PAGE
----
For unknown reasons they felt the need to give the unit battery backup. It does not fully power it, like, the RF output disappears once it’s on battery. I think all it does is keep the controller with the RTAC data* in memory alive, and keep it from having to entirely run through the several minutes long boot process following a momentary power glitch.

It is, however, FUCKING RIDICULOUS.

On later versions it uses a lithium ion battery which consists of three 18650 cells, but rated at only 1.5 amp hour, which suggests… some 18650s of hilariously low quality. Behind the board is a charging / BMS circuit that steps the battery voltage up to 12V to keep the exciter powered. On earlier versions, they went through all the trouble of building this elaborate charger/step-up board, similarly…..
And then, waaaait for it—–

 


Ok, take a good look at this, and prepare yourself for the description of what you’re actually looking at: someone… went through the trouble of getting a spot welder in house and welding tabs to unmatched dumpshit tier** Energizer retail packed NiMH cells.

Because, uh, only the finest with Brand HHHHHHHHHHHHHHHHHHHHHHHHHHHHHHHHHHHHHHHHHHHHH.

Picture…….. related.

There is another memory backup battery, but I’m guessing that’s mostly just for the realtime clock.

* Sorry, I am not currently in a sufficiently coherent mental state to describe what RTAC does, other than that it is Fucking Magic and if the Fucking Magic doesn’t work, the signal comes out on air as distorted non-decodable dog turd
** only slightly better than Duracell

Lightbulb life hack

So if you need a light bulb from NAPA Auto Parts, ask them for it at the counter. They’ll come out with a bulb in a generic little box that’s a LOT less expensive than the ones on the pegs out front… And in the case of the weird high color temperature ones like Sylvania Silverstar or the blue coated bulbs, it’ll last longer!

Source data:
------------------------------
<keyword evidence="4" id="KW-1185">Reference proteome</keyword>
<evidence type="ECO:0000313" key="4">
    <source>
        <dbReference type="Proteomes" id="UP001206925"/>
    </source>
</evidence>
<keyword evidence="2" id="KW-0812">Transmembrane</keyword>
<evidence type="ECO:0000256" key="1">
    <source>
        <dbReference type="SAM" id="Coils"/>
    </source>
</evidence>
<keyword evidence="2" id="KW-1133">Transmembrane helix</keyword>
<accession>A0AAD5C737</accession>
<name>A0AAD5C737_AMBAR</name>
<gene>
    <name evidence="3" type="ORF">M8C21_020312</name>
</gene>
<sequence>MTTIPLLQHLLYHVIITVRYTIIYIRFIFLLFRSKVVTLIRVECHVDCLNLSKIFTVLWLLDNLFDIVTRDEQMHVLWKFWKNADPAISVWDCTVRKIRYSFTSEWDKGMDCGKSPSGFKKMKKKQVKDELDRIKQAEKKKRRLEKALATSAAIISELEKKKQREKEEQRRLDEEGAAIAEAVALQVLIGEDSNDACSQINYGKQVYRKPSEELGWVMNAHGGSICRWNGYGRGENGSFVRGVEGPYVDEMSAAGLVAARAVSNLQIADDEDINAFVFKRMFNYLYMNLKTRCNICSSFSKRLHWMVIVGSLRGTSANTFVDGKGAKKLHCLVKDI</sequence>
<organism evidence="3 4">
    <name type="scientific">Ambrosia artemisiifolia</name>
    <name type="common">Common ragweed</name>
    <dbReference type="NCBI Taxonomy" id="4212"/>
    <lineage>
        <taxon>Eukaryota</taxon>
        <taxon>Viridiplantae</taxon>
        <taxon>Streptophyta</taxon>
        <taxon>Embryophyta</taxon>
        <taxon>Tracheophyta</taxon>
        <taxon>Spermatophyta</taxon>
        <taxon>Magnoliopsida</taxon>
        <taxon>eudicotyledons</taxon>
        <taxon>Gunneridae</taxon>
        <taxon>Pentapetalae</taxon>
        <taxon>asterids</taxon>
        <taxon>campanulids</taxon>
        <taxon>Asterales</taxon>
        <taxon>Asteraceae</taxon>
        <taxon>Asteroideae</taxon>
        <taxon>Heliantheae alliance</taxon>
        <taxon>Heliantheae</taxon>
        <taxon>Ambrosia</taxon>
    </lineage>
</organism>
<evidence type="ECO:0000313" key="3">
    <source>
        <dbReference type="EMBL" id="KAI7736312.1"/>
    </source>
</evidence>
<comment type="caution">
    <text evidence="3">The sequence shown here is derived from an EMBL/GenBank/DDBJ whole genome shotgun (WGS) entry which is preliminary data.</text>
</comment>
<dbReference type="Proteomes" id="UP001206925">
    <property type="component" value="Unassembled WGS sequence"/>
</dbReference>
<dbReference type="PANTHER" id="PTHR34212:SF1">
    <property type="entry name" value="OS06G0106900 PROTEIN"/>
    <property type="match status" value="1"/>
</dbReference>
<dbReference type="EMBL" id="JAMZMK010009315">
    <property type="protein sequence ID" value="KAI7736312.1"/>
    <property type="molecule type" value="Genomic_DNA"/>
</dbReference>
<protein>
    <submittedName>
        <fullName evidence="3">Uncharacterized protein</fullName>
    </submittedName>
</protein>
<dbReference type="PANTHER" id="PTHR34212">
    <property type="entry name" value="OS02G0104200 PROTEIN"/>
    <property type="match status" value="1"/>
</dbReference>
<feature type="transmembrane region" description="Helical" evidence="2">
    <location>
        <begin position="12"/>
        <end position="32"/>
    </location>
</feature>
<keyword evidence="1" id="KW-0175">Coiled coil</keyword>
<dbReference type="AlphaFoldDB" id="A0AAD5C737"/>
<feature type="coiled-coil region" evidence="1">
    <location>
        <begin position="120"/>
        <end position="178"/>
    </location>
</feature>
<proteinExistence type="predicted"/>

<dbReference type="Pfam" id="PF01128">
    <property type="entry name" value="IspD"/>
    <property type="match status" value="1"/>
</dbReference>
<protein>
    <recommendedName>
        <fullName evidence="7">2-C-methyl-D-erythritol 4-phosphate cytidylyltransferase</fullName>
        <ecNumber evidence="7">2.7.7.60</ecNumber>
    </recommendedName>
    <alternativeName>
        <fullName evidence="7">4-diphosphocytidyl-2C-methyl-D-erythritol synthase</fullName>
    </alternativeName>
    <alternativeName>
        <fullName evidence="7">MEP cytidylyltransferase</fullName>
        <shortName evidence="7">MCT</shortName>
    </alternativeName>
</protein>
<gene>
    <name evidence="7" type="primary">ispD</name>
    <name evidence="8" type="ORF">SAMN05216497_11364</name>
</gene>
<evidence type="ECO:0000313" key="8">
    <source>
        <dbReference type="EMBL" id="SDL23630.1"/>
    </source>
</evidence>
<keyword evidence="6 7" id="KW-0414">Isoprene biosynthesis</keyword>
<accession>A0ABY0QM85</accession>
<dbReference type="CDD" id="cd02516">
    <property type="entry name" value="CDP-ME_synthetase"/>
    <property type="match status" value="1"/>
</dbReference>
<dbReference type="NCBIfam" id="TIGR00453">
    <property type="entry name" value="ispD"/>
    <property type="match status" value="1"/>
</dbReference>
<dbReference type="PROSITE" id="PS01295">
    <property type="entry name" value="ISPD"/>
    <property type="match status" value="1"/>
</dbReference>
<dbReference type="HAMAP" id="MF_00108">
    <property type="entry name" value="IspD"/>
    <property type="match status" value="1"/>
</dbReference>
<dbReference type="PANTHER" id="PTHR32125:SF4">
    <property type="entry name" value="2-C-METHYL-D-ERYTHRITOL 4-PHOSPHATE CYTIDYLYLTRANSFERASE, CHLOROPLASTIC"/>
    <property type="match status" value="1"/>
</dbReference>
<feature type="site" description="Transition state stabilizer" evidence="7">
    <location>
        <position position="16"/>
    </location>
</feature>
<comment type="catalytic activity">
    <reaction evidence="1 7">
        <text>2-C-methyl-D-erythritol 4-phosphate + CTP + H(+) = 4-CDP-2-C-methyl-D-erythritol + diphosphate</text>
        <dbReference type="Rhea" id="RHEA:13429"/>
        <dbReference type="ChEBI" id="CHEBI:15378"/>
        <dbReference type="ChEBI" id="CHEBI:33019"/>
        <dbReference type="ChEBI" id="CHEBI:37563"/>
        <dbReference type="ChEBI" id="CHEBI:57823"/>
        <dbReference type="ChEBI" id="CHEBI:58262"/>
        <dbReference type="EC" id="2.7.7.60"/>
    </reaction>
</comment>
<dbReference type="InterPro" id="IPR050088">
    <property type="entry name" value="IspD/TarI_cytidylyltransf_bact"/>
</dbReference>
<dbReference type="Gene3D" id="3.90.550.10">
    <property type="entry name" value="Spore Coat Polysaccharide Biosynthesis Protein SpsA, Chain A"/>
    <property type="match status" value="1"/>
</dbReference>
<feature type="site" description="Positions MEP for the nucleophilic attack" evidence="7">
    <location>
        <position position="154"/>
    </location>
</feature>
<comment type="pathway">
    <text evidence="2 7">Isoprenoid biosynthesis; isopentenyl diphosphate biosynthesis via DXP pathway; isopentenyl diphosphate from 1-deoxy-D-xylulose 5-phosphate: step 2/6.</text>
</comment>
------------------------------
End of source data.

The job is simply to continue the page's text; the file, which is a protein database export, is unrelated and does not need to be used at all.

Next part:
The lamp life isn’t always specified clearly on the package but if you see it there, compare it. The obnoxious blue bulbs usually have half or less of the specified life of the basic ones. On my Subaru where it takes about 30 seconds to change the bulb with no tools needed, this isn’t a huge issue, but if you have one of those hellbeast vehicles where you have to denude it of its whole front bumper to change the bulb……………

Picture unrelated.

Have a good laugh at this stupid thing.

And I never could even figure out where that leakage came from

Behold, my poor hacked on Ender-3. I had bought a clone of the Micro Swiss hotend (I believe off Amazon) so I could print PETG and other high temp materials without PFTE tubing damage issues. I’d also had issues back then with getting the PTFE tubing to seal against the nozzle so I figured this setup would be great!

Unfortunately, I bought… the lowest caliber of dumpshit.

In what I thought was just desperately throwing parts at my printing issues, which led to “missing layer” kind of faults everywhere, I bought this titanium heat break from TH3D. It works with all the other stock hotend parts, which I’d saved in a box of bits. Turns out that’s exactly what I needed… So here’s what I replaced.

Strange, unlike the stock setup, that heat break doesn’t go in there very far…
’bout five millimeters
Uh. That looks awfully rough. In fact… I ran filament down by hand and could feel it snagging.
This is how far it actually goes together

I’m not actually sure what kind of metal this was made of to be honest or if it was even advertised as titanium, stainless, —???

All I can say though is I suspect it’s way too thermally conductive. I had to print hotter than I expected on this machine and the PID tuning values were WILDLY different after changing the heat break. Previously, with the same filament, this temp tower was just starting to print acceptably at the lowest floor which is 230C; now the lower floor is string city, which makes a lot more sense for PLA. Oh, and no missed layers either.

Oh gee I wonder

Me at the age of 10, watching the computing industry flourish and invite lots of opportunity and innovation: “Wow, this sounds like a fascinating place to work”

Me at the age of 18, watching the computing industry get cost-engineered, offshored, asset-stripped and shoved down a hole in the back of a former mattress factory in India: “Maybe I should use my skills in radio instead…”